Backchannel: computers can talk to each other with heat

A paper by Ben Gurion University researchers to be presented at a Tel Aviv security conference demonstrates "Bitwhisper," a covert communications channel that allows computers to exchange data by varying their temperature, which can be detected by target machines within 40cm.

The backchannel is a threat to airgapped systems that are used to handle sensitive information, and which are often used alongside of networked machines, so that users can switch easily to an Internet-connected system. Both systems have to be compromised for this to work, of course, so the threat model is something like having an airgapped machine that is backdoored in transit (as with the NSA's practice of diverting computer shipments and fitting them with malware). The researchers anticipate using embedded computers — such as those in printers — as a vector, since these have notoriously poor security.

The malware on each system can be designed to search for nearby PCs by instructing an infected system to periodically emit a thermal ping—to determine, for example, when a government employee has placed his infected laptop next to a classified desktop system. The two systems would then engage in a handshake, involving a sequence of "thermal pings" of +1C degrees each, to establish a connection. But in situations where the internet-connected computer and the air-gapped one are in close proximity for an ongoing period, the malware could simply be designed to initiate a data transmission automatically at a specified time—perhaps at midnight when no one's working to avoid detection—without needing to conduct a handshake each time.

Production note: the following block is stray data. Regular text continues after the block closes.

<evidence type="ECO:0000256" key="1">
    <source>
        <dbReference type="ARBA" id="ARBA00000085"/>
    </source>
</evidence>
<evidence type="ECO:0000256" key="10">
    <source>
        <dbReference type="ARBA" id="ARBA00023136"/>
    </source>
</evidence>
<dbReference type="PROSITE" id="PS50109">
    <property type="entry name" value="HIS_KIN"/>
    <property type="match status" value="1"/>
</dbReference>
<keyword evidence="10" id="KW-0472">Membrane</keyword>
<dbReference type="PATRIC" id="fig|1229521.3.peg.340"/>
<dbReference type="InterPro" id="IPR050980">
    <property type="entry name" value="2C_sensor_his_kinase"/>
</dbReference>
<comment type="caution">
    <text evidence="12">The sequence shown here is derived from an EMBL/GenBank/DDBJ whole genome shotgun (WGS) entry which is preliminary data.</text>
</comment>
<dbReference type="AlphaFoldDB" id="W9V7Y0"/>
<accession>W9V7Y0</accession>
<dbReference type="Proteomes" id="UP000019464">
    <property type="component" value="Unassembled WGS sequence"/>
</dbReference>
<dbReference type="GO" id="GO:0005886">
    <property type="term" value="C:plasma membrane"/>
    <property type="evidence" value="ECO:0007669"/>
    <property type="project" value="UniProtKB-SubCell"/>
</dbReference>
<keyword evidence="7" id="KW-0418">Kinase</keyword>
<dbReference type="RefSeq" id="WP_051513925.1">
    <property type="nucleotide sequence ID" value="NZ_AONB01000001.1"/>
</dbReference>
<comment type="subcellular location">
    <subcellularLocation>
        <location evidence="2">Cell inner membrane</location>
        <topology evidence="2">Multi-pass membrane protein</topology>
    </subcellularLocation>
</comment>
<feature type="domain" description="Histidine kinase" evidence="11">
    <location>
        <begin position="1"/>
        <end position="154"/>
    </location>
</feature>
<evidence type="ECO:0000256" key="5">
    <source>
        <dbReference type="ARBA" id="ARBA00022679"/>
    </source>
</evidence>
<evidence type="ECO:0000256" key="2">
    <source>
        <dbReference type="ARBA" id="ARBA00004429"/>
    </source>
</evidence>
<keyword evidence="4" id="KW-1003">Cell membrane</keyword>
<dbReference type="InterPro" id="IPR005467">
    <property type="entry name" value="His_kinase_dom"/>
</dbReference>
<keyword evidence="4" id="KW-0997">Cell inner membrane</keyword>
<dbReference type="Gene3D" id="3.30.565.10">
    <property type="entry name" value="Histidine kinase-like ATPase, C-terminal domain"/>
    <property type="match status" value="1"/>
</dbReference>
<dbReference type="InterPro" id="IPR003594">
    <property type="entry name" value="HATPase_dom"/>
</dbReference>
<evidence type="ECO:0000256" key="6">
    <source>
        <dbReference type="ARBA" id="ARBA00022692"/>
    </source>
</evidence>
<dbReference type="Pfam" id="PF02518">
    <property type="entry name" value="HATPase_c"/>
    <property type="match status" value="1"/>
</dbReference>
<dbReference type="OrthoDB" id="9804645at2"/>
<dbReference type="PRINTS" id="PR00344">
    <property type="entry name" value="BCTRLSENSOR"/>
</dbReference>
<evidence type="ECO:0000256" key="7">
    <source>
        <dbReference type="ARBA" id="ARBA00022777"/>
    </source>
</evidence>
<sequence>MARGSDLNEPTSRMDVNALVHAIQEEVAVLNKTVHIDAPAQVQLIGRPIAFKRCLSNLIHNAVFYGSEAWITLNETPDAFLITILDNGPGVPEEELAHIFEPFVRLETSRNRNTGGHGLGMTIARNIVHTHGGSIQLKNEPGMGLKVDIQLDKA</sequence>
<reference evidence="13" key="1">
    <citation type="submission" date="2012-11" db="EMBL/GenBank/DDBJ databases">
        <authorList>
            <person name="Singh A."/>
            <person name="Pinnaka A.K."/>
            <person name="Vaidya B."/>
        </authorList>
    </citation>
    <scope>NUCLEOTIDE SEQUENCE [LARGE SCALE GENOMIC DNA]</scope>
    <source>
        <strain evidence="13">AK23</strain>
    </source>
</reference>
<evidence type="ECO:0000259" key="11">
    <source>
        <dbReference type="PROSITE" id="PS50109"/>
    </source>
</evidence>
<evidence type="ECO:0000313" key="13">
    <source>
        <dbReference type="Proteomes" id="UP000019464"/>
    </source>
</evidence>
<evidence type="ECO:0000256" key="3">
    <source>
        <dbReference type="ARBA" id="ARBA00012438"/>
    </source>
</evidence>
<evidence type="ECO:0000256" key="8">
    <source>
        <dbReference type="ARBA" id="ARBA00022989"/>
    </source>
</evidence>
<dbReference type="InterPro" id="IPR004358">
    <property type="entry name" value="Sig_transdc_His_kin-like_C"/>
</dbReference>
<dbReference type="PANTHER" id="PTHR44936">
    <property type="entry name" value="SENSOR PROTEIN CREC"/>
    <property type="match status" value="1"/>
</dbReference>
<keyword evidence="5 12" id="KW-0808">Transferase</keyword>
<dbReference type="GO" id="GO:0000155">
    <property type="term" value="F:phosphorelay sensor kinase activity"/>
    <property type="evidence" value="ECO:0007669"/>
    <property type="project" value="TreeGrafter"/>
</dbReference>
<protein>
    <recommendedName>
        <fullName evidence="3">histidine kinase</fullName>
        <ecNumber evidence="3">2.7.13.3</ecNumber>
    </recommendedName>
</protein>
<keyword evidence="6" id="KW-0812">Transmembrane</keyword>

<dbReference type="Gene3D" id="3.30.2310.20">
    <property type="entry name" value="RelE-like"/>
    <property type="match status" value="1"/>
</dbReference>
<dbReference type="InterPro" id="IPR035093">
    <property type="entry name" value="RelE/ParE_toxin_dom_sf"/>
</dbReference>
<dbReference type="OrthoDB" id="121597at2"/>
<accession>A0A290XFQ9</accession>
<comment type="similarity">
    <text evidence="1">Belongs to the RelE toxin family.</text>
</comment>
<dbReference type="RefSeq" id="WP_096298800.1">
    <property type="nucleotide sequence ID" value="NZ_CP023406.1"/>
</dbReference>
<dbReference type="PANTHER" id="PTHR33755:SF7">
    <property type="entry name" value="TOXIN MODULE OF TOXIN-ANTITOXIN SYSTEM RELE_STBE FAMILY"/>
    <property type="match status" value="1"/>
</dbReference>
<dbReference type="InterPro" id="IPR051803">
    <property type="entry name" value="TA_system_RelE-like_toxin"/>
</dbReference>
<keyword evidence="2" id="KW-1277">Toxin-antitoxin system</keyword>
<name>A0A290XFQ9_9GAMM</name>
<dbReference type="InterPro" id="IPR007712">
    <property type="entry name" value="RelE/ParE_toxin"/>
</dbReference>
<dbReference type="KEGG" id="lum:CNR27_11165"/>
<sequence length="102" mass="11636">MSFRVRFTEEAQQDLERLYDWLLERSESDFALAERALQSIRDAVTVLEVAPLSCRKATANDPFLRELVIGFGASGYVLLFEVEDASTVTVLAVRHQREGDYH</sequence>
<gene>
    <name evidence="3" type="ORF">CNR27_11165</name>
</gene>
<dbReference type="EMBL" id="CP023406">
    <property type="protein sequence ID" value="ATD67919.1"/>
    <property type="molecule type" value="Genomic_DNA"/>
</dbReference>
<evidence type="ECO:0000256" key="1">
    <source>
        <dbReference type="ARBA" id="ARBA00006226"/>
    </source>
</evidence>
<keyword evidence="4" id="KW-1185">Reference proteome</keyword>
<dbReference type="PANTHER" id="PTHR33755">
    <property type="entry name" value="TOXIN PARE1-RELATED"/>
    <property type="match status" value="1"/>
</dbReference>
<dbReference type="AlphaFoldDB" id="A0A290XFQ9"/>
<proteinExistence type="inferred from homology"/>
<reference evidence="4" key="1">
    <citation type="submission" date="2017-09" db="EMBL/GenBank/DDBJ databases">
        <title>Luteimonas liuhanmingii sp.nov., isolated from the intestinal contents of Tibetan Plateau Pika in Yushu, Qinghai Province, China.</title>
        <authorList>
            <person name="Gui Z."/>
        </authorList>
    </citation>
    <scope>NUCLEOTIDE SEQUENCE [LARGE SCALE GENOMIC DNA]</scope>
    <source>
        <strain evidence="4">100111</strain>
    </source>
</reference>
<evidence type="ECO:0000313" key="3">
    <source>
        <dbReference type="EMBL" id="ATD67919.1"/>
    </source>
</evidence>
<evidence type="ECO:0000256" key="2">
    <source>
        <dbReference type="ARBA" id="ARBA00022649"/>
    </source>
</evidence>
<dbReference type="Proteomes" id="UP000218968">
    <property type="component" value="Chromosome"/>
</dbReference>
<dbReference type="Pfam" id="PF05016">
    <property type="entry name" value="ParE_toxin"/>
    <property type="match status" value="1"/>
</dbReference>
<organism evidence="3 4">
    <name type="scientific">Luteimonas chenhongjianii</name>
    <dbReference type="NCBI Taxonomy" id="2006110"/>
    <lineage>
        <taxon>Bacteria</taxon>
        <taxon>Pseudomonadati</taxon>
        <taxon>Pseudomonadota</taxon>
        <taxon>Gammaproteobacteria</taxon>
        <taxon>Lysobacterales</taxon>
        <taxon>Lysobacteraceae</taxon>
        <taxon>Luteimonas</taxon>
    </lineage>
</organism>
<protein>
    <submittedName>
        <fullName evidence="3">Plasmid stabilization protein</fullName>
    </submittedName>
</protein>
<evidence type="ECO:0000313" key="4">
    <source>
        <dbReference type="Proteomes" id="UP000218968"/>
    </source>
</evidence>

The time it take to transmit data from one computer to another depends on several factors, including the distance between the two computers and their position and layout. The researchers experimented with a number of scenarios—with computer towers side-by-side, back-to-back and stacked on top of each other. The time it took them to increase the heat and transmit a "1" varied between three and 20 minutes depending. The time to restore the system to normal temperature and transmit a "0" usually took longer.

Stealing Data From Computers Using Heat [Kim Zetter/Wired]